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Popeliniere, De Thou, Wytfleit, D'Aubigne De Laet, Brantome, Lescarbot, Champlain, and other writers of the sixteenth and seventeenth centuries, have told or touched upon the story of the Huguenots in Florida; but they all draw their information from one or more of the sources named above.
Lettres et Papiers d' Estat du Sieur de Forguevaulx (Bibliotheque Nationale). These include the correspondence of the French and Spanish courts concerning the massacre of the Huguenots. They are printed by Gaffarel in his Histoire de le Floride Francaise.
They named the river the River of May. It is now the St. John's. "And on the next morning," says Ribault, "we returned to land againe, accompanied with the Captaines, Gentlemen, and Souldiers, and others of our small troope, carrying with us a Pillour or columne of harde stone, our king's armes graved therein, to plant and set the same in the enterie of the Porte; and being come thither we espied on the south syde of the River a place very fitte for that purpose upon a little hill compassed with Cypres, Bayes, Paulmes, and other trees, with sweete smelling and pleasant shrubbes." Here they set the column, and then, again embarking, held their course northward, happy in that benign decree which locks from mortal eyes the secrets of the future.
At the eleventh hour, the long looked for succors were come. Ribaut had been commissioned to sail with seven ships for Florida. A disorderly concourse of disbanded soldiers, mixed with artisans and their families, and young nobles weary of a two years' peace, were mustered at the port of Dieppe, and embarked, to the number of three hundred men, bearing with them all things thought necessary to a prosperous colony.
"Are you Catholics or Lutherans?"
On the eighth, Menendez took formal possession of his domain. Cannon were fired, trumpets sounded, and banners displayed, as he landed in state at the head of his officers and nobles. Mendoza, crucifix in hand, came to meet him, chanting Te Deum laudamus, while the Adelantado and all his company, kneeling, kissed the crucifix, and the assembled Indians gazed in silent wonder.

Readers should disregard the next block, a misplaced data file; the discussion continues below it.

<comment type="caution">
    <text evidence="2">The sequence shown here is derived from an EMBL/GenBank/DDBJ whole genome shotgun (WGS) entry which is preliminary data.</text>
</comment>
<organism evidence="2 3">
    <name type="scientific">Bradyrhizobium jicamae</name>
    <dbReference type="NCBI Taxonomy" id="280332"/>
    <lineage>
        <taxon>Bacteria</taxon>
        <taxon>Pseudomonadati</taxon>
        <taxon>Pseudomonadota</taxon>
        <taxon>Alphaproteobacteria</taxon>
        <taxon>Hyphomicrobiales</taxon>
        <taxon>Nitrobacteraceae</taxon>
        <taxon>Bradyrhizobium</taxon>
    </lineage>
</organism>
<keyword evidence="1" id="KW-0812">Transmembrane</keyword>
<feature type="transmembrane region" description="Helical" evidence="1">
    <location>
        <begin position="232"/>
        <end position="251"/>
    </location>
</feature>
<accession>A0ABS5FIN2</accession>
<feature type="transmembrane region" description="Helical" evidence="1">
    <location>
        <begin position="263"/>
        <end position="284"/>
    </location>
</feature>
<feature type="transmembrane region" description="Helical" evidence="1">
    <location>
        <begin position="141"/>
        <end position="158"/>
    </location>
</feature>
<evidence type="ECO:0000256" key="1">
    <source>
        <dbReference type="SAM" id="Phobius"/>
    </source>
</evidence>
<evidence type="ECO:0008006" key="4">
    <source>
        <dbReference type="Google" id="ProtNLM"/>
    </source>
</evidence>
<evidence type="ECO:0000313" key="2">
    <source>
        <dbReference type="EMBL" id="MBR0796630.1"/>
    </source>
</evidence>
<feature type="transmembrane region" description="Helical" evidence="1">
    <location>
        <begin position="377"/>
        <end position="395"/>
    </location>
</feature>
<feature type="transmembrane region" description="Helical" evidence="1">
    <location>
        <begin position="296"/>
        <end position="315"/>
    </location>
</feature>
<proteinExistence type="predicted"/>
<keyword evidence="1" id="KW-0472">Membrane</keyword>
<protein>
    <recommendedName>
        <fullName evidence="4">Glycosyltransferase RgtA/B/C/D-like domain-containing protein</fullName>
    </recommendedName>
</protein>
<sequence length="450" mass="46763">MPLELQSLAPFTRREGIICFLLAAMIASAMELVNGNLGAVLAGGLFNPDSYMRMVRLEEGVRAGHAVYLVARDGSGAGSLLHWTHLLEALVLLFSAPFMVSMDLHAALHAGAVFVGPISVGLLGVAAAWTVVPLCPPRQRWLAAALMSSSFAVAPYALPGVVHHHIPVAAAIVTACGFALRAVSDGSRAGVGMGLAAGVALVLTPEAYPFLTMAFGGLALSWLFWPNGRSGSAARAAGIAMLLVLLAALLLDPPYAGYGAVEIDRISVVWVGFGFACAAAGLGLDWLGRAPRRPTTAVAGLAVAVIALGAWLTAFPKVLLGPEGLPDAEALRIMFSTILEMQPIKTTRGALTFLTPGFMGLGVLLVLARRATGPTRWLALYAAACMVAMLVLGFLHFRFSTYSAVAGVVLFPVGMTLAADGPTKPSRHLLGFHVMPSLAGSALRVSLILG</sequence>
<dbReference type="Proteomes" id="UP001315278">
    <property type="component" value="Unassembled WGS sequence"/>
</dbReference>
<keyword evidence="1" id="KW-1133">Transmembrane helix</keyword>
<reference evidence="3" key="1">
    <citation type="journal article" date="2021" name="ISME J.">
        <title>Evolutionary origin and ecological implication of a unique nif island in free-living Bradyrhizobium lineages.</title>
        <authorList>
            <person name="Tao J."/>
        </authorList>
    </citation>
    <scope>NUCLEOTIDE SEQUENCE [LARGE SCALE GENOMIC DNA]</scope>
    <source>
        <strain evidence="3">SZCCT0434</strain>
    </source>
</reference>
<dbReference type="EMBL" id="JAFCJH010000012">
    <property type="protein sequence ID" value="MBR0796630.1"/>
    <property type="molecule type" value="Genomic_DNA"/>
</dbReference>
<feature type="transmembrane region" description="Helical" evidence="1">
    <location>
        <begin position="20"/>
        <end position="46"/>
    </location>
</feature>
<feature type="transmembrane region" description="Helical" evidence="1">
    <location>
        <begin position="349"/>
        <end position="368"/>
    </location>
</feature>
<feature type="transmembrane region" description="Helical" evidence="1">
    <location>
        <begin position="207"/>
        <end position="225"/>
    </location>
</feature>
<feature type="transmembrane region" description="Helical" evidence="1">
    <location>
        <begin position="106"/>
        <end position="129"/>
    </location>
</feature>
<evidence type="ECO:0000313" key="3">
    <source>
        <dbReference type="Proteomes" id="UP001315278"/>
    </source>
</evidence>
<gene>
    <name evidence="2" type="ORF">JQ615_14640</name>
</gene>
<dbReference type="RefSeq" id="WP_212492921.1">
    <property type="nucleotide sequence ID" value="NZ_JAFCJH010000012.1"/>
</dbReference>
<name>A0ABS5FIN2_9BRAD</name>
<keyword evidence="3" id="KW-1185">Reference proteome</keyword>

One of the Frenchmen recrossed to consult with his companions. In two hours he returned, and offered fifty thousand ducats to secure their lives; but Menendez, says his brother-in-law, would give no pledges. On the other hand, expressions in his own despatches point to the inference that a virtual pledge was given, at least to certain individuals.
The honor of France had been foully stained, and there was none to wipe away the shame. The faction-ridden King was dumb. The nobles who surrounded him were in the Spanish interest. Then, since they proved recreant, he, Dominique de Gourgues, a simple gentleman, would take upon him to avenge the wrong, and restore the dimmed lustre of the French name. He sold his inheritance, borrowed money from his brother, who held a high post in Guienne, and equipped three small vessels, navigable by sail or oar. On board he placed a hundred arquebusiers and eighty sailors, prepared to fight on land, if need were. The noted Blaise de Montluc, then lieutenant for the King in Guienne, gave him a commission to make war on the negroes of Benin,—that is, to kidnap them as slaves, an adventure then held honorable.
Menendez was summoned home, where fresh honors awaited him from the Crown, though, according to the somewhat doubtful assertion of the heretical Grotius, his deeds had left a stain upon his name among the people. He was given command of the armada of three hundred sail and twenty thousand men, which, in 1574, was gathered at Santander against England and Flanders. But now, at the height of his fortunes, his career was abruptly closed. He died suddenly, at the age of fifty-five. Grotius affirms that he killed himself; but, in his eagerness to point the moral of his story, he seems to have overstepped the bounds of historic truth. The Spanish bigot was rarely a suicide; for the rites of Christian burial and repose in consecrated ground were denied to the remains of the self-murderer. There is positive evidence, too, in a codicil to the will of Menendez, dated at Santander on the fifteenth of September, 1574, that he was on that day seriously ill, though, as the instrument declares, "of sound mind." There is reason, then, to believe that this pious cut-throat died a natural death, crowned with honors, and soothed by the consolations of his religion.
He was born of an ancient family, which could boast names eminent in Florentine history, and of which the last survivor died in 1819. He has been called a pirate, and he was such in the same sense in which Drake, Hawkins, and other valiant sea-rovers of his own and later times, merited the name; that is to say, he would plunder and kill a Spaniard on the high seas without waiting for a declaration of war.
Some doubt has of late been cast on the reality of this voyage of Verrazzano, and evidence, mainly negative in kind, has been adduced to prove the story of it a fabrication; but the difficulties of incredulity appear greater than those of belief, and no ordinary degree of scepticism is required to reject the evidence that the narrative is essentially true.
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